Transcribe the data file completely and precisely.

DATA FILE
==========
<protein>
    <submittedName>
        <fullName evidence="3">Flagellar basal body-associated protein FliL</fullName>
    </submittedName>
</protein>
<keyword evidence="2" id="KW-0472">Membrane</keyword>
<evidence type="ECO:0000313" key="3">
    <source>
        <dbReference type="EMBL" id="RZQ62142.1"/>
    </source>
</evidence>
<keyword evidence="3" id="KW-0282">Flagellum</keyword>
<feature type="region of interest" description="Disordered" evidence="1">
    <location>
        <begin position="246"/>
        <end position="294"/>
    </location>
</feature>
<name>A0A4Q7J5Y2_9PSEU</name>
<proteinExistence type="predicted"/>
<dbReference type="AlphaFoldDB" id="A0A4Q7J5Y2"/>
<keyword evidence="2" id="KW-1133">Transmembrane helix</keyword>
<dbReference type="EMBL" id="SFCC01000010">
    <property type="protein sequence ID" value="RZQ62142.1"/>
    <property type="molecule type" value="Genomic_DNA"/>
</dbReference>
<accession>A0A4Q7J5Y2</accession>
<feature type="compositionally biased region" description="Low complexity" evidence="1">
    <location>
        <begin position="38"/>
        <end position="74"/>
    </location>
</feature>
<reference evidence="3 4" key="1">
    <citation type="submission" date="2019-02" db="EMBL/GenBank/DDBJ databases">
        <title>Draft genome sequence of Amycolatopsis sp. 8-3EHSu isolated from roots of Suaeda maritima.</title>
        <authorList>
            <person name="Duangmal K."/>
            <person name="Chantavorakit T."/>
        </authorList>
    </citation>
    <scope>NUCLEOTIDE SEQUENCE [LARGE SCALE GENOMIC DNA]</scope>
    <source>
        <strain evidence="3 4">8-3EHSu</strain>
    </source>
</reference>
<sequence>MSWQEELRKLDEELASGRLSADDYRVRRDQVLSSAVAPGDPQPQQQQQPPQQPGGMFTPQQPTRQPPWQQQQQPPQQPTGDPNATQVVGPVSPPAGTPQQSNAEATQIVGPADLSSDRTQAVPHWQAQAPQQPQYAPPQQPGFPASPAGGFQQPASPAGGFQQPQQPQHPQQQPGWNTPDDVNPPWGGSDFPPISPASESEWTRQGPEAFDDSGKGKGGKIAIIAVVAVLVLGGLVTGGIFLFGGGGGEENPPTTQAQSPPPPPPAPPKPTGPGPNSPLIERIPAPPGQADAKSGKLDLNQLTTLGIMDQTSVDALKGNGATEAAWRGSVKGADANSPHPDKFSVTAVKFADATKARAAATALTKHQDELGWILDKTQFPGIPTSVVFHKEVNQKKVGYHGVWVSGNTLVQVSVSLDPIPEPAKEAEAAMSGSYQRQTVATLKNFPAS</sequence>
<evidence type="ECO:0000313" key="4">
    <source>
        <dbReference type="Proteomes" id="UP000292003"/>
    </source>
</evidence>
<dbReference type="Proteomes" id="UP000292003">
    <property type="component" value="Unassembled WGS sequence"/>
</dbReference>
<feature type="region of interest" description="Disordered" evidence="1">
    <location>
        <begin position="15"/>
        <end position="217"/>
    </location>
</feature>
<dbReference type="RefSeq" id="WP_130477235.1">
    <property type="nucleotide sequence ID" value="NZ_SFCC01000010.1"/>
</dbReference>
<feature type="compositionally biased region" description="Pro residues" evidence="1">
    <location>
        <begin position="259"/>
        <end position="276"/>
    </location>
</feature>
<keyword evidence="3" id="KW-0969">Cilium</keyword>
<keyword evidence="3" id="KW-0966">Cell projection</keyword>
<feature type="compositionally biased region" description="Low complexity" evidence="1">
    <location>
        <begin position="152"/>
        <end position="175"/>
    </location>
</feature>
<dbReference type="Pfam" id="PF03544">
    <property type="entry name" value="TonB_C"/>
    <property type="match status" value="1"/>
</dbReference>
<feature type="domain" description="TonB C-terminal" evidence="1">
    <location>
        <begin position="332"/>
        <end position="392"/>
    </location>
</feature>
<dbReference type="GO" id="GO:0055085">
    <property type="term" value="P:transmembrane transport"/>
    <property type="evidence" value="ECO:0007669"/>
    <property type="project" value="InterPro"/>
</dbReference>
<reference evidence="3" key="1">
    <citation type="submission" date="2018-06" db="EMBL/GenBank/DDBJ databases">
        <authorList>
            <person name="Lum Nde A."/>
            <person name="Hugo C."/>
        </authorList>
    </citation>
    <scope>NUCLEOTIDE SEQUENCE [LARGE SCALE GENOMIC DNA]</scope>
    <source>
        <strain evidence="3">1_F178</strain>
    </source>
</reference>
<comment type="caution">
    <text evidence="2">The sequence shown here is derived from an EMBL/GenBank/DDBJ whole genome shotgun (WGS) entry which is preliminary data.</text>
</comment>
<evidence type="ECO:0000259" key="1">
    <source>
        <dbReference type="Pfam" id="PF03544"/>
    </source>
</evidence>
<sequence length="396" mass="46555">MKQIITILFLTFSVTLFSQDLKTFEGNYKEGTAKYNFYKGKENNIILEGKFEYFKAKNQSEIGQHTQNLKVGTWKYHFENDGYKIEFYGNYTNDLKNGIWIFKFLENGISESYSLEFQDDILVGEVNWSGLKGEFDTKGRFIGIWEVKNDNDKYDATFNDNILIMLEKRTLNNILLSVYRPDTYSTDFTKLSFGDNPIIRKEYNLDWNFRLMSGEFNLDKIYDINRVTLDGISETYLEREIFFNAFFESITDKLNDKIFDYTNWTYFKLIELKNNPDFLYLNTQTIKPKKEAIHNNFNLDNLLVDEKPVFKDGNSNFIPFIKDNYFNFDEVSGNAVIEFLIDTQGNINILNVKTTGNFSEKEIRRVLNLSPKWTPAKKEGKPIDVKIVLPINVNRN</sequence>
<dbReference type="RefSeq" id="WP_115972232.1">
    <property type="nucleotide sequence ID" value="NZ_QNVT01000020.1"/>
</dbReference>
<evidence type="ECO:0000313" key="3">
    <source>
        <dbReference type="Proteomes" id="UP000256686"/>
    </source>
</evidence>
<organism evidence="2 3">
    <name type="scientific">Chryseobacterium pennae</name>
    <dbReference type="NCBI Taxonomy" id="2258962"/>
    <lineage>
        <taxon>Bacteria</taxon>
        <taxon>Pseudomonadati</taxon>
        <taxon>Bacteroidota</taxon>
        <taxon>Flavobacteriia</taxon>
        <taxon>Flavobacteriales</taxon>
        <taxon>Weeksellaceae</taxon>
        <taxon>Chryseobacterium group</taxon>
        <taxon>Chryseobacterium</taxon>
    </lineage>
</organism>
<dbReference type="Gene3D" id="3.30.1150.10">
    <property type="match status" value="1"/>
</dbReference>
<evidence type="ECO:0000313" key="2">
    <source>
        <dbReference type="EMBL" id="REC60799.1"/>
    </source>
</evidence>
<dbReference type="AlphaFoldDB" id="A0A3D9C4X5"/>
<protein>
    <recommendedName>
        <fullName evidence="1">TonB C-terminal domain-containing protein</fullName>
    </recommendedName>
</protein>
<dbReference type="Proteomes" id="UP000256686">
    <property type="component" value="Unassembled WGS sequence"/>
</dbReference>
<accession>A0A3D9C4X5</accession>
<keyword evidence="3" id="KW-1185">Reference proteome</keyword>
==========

<protein>
    <submittedName>
        <fullName evidence="3">Flagellar basal body-associated protein FliL</fullName>
    </submittedName>
</protein>
<keyword evidence="2" id="KW-0472">Membrane</keyword>
<evidence type="ECO:0000313" key="3">
    <source>
        <dbReference type="EMBL" id="RZQ62142.1"/>
    </source>
</evidence>
<keyword evidence="3" id="KW-0282">Flagellum</keyword>
<feature type="region of interest" description="Disordered" evidence="1">
    <location>
        <begin position="246"/>
        <end position="294"/>
    </location>
</feature>
<name>A0A4Q7J5Y2_9PSEU</name>
<proteinExistence type="predicted"/>
<dbReference type="AlphaFoldDB" id="A0A4Q7J5Y2"/>
<keyword evidence="2" id="KW-1133">Transmembrane helix</keyword>
<dbReference type="EMBL" id="SFCC01000010">
    <property type="protein sequence ID" value="RZQ62142.1"/>
    <property type="molecule type" value="Genomic_DNA"/>
</dbReference>
<accession>A0A4Q7J5Y2</accession>
<feature type="compositionally biased region" description="Low complexity" evidence="1">
    <location>
        <begin position="38"/>
        <end position="74"/>
    </location>
</feature>
<reference evidence="3 4" key="1">
    <citation type="submission" date="2019-02" db="EMBL/GenBank/DDBJ databases">
        <title>Draft genome sequence of Amycolatopsis sp. 8-3EHSu isolated from roots of Suaeda maritima.</title>
        <authorList>
            <person name="Duangmal K."/>
            <person name="Chantavorakit T."/>
        </authorList>
    </citation>
    <scope>NUCLEOTIDE SEQUENCE [LARGE SCALE GENOMIC DNA]</scope>
    <source>
        <strain evidence="3 4">8-3EHSu</strain>
    </source>
</reference>
<sequence>MSWQEELRKLDEELASGRLSADDYRVRRDQVLSSAVAPGDPQPQQQQQPPQQPGGMFTPQQPTRQPPWQQQQQPPQQPTGDPNATQVVGPVSPPAGTPQQSNAEATQIVGPADLSSDRTQAVPHWQAQAPQQPQYAPPQQPGFPASPAGGFQQPASPAGGFQQPQQPQHPQQQPGWNTPDDVNPPWGGSDFPPISPASESEWTRQGPEAFDDSGKGKGGKIAIIAVVAVLVLGGLVTGGIFLFGGGGGEENPPTTQAQSPPPPPPAPPKPTGPGPNSPLIERIPAPPGQADAKSGKLDLNQLTTLGIMDQTSVDALKGNGATEAAWRGSVKGADANSPHPDKFSVTAVKFADATKARAAATALTKHQDELGWILDKTQFPGIPTSVVFHKEVNQKKVGYHGVWVSGNTLVQVSVSLDPIPEPAKEAEAAMSGSYQRQTVATLKNFPAS</sequence>
<evidence type="ECO:0000313" key="4">
    <source>
        <dbReference type="Proteomes" id="UP000292003"/>
    </source>
</evidence>
<dbReference type="Proteomes" id="UP000292003">
    <property type="component" value="Unassembled WGS sequence"/>
</dbReference>
<feature type="region of interest" description="Disordered" evidence="1">
    <location>
        <begin position="15"/>
        <end position="217"/>
    </location>
</feature>
<dbReference type="RefSeq" id="WP_130477235.1">
    <property type="nucleotide sequence ID" value="NZ_SFCC01000010.1"/>
</dbReference>
<feature type="compositionally biased region" description="Pro residues" evidence="1">
    <location>
        <begin position="259"/>
        <end position="276"/>
    </location>
</feature>
<keyword evidence="3" id="KW-0969">Cilium</keyword>
<keyword evidence="3" id="KW-0966">Cell projection</keyword>
<feature type="compositionally biased region" description="Low complexity" evidence="1">
    <location>
        <begin position="152"/>
        <end position="175"/>
    </location>
</feature>
<dbReference type="Pfam" id="PF03544">
    <property type="entry name" value="TonB_C"/>
    <property type="match status" value="1"/>
</dbReference>
<feature type="domain" description="TonB C-terminal" evidence="1">
    <location>
        <begin position="332"/>
        <end position="392"/>
    </location>
</feature>
<dbReference type="GO" id="GO:0055085">
    <property type="term" value="P:transmembrane transport"/>
    <property type="evidence" value="ECO:0007669"/>
    <property type="project" value="InterPro"/>
</dbReference>
<reference evidence="3" key="1">
    <citation type="submission" date="2018-06" db="EMBL/GenBank/DDBJ databases">
        <authorList>
            <person name="Lum Nde A."/>
            <person name="Hugo C."/>
        </authorList>
    </citation>
    <scope>NUCLEOTIDE SEQUENCE [LARGE SCALE GENOMIC DNA]</scope>
    <source>
        <strain evidence="3">1_F178</strain>
    </source>
</reference>
<comment type="caution">
    <text evidence="2">The sequence shown here is derived from an EMBL/GenBank/DDBJ whole genome shotgun (WGS) entry which is preliminary data.</text>
</comment>
<evidence type="ECO:0000259" key="1">
    <source>
        <dbReference type="Pfam" id="PF03544"/>
    </source>
</evidence>
<sequence length="396" mass="46555">MKQIITILFLTFSVTLFSQDLKTFEGNYKEGTAKYNFYKGKENNIILEGKFEYFKAKNQSEIGQHTQNLKVGTWKYHFENDGYKIEFYGNYTNDLKNGIWIFKFLENGISESYSLEFQDDILVGEVNWSGLKGEFDTKGRFIGIWEVKNDNDKYDATFNDNILIMLEKRTLNNILLSVYRPDTYSTDFTKLSFGDNPIIRKEYNLDWNFRLMSGEFNLDKIYDINRVTLDGISETYLEREIFFNAFFESITDKLNDKIFDYTNWTYFKLIELKNNPDFLYLNTQTIKPKKEAIHNNFNLDNLLVDEKPVFKDGNSNFIPFIKDNYFNFDEVSGNAVIEFLIDTQGNINILNVKTTGNFSEKEIRRVLNLSPKWTPAKKEGKPIDVKIVLPINVNRN</sequence>
<dbReference type="RefSeq" id="WP_115972232.1">
    <property type="nucleotide sequence ID" value="NZ_QNVT01000020.1"/>
</dbReference>
<evidence type="ECO:0000313" key="3">
    <source>
        <dbReference type="Proteomes" id="UP000256686"/>
    </source>
</evidence>
<organism evidence="2 3">
    <name type="scientific">Chryseobacterium pennae</name>
    <dbReference type="NCBI Taxonomy" id="2258962"/>
    <lineage>
        <taxon>Bacteria</taxon>
        <taxon>Pseudomonadati</taxon>
        <taxon>Bacteroidota</taxon>
        <taxon>Flavobacteriia</taxon>
        <taxon>Flavobacteriales</taxon>
        <taxon>Weeksellaceae</taxon>
        <taxon>Chryseobacterium group</taxon>
        <taxon>Chryseobacterium</taxon>
    </lineage>
</organism>
<dbReference type="Gene3D" id="3.30.1150.10">
    <property type="match status" value="1"/>
</dbReference>
<evidence type="ECO:0000313" key="2">
    <source>
        <dbReference type="EMBL" id="REC60799.1"/>
    </source>
</evidence>
<dbReference type="AlphaFoldDB" id="A0A3D9C4X5"/>
<protein>
    <recommendedName>
        <fullName evidence="1">TonB C-terminal domain-containing protein</fullName>
    </recommendedName>
</protein>
<dbReference type="Proteomes" id="UP000256686">
    <property type="component" value="Unassembled WGS sequence"/>
</dbReference>
<accession>A0A3D9C4X5</accession>
<keyword evidence="3" id="KW-1185">Reference proteome</keyword>